NASHVILLE, Tenn. (WTVF) — Paul Shane Garrett has been exonerated for the 2000 murder of Velma Tharpe. He spent 11 years in custody and more than 20 years wondering if he would ever get justice.
Earlier this month, a judge vacated Garrett's conviction, but he was officially exonerated on Wednesday. The District Attorney’s Office said it’s clear DNA evidence points to someone else killing Tharpe.
Garrett spoke to reporters afterwards and said he’s focused on making up for lost time. At times Garrett wiped tears from his eyes as he stood between his wife and son who shares the same name. Garrett reflected on the days he missed out on being a parent.
"I didn't get to watch my kids grow up. I wasn't in their life. It affected my ability to get a job. It affected my ability to trust anyone, because I learned there are bad and good detectives. It changed everything," Garrett said.
He plans to spend more time with his family and maybe get a better job that he now no longer has a felony on his record.
Garrett said from now on, it’s about making up for lost time. He plans to spend more time with his family and maybe get a better job now that he no longer has a felony on his record.@NC5 pic.twitter.com/DT38J1r49K— Levi Ismail (@LeviAIsmail) August 18, 2021
Garrett pleaded guilty to the voluntary manslaughter of Velma Tharpe in 2000. He served 8 years behind bars after police claimed he'd confessed to beating and possibly strangling Tharpe to death before leaving her body in an alley in North Nashville. However, Garrett has maintained that he did not kill Tharpe.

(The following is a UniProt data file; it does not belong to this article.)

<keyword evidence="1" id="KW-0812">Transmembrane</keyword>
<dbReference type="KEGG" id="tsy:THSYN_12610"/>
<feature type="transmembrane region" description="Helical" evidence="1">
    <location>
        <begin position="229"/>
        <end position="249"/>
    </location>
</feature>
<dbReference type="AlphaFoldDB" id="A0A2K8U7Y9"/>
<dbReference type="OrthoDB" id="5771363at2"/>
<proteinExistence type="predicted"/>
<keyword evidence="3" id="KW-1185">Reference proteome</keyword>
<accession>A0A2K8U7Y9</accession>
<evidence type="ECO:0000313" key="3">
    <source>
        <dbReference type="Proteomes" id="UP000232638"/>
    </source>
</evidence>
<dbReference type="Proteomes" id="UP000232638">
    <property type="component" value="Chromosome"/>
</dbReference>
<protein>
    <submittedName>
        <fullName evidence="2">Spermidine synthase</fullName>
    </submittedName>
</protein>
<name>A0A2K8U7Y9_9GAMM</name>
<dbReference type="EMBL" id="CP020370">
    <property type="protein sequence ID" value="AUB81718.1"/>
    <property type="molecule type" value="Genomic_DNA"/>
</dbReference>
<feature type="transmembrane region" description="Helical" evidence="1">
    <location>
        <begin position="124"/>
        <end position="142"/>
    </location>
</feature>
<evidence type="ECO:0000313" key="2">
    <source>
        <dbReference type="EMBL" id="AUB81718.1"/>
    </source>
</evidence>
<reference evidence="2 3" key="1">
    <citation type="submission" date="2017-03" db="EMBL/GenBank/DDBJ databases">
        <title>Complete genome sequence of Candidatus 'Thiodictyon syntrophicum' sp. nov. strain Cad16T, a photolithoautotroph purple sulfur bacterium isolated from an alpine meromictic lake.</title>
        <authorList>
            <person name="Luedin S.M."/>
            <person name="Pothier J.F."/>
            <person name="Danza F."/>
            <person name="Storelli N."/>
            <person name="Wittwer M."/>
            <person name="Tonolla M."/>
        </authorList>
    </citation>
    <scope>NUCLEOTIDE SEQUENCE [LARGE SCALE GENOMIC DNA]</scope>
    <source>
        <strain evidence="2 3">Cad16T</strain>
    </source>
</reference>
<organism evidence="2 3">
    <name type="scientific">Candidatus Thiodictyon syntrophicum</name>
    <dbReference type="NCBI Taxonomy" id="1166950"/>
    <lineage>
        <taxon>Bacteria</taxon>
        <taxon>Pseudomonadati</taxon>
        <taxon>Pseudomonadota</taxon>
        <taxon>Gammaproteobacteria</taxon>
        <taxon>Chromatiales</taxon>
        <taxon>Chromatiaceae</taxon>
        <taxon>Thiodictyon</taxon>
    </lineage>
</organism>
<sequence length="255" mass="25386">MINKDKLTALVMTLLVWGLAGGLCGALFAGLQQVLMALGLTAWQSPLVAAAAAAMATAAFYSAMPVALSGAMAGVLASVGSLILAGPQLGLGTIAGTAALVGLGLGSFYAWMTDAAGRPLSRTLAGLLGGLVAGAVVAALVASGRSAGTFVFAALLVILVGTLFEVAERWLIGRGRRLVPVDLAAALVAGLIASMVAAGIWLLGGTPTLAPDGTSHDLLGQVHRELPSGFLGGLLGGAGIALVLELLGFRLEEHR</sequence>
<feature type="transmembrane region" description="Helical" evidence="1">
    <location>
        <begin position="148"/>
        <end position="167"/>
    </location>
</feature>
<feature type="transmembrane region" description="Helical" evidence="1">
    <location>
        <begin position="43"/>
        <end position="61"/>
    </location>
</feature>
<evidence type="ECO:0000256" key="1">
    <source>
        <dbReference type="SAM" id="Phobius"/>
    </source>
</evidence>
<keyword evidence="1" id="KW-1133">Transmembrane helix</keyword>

It took until the same year Garrett was released from prison in 2011 for investigators to reveal that DNA evidence likely pointed to another suspect.
Back in May, Metro Nashville Police arrested Calvin Atchison in connection with the murder. Atchison was charged with first-degree murder, but just last week, he posted $50,000 bond while he waits on his next court date.
While she can't speak to why investigators from years past declined to move forward with the evidence, Sunny Eaton said what matters now is doing righting the wrong.
As director of the Conviction Review Unit, Eaton worked closely alongside the Tennessee Innocence Project. Eaton said she's proud of the work they've done and hopes this proves that finding justice isn't always about securing convictions.
"District attorneys support victims. That's what we do. We seek truth. We seek justice and the reality is when we convict people wrongfully, when we send innocent people to prison, it is creating new victims. We have a duty to those people as well," Eaton said.
Jessica Van Dyke of the Tennessee Innocence Project represented Garrett in his case and told reporters she was, "happy to celebrate this day with Mr. Garrett." She credited the DA Glenn Funk's office for taking a much closer look at the case, compared to administrations of the past.
"Nashville is fortunate to have a district attorney's office that is willing to review the integrity of the convictions and ensure that no innocent person remains convicted of a crime that he or she did not commit," Van Dyke said.
Van Dyke concluded by saying she looks forward to seeing Garrett's name added to the National Registry of Exonerations, as well as deleted from the record in this case file.